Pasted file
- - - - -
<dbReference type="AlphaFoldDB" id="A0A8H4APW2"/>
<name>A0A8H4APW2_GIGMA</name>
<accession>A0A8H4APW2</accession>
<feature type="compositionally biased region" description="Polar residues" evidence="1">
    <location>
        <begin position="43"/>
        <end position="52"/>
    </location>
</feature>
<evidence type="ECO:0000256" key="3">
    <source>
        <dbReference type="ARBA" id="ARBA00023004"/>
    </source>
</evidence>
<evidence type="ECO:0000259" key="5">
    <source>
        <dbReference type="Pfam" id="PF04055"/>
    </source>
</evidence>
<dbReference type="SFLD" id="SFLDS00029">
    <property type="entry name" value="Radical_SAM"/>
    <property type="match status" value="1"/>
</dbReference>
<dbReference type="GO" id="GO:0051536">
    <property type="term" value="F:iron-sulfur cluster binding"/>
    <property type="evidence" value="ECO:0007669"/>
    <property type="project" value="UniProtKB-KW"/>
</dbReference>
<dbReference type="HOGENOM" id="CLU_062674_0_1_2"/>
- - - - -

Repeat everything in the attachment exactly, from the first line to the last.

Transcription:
<dbReference type="AlphaFoldDB" id="A0A8H4APW2"/>
<name>A0A8H4APW2_GIGMA</name>
<accession>A0A8H4APW2</accession>
<feature type="compositionally biased region" description="Polar residues" evidence="1">
    <location>
        <begin position="43"/>
        <end position="52"/>
    </location>
</feature>
<evidence type="ECO:0000256" key="3">
    <source>
        <dbReference type="ARBA" id="ARBA00023004"/>
    </source>
</evidence>
<evidence type="ECO:0000259" key="5">
    <source>
        <dbReference type="Pfam" id="PF04055"/>
    </source>
</evidence>
<dbReference type="SFLD" id="SFLDS00029">
    <property type="entry name" value="Radical_SAM"/>
    <property type="match status" value="1"/>
</dbReference>
<dbReference type="GO" id="GO:0051536">
    <property type="term" value="F:iron-sulfur cluster binding"/>
    <property type="evidence" value="ECO:0007669"/>
    <property type="project" value="UniProtKB-KW"/>
</dbReference>
<dbReference type="HOGENOM" id="CLU_062674_0_1_2"/>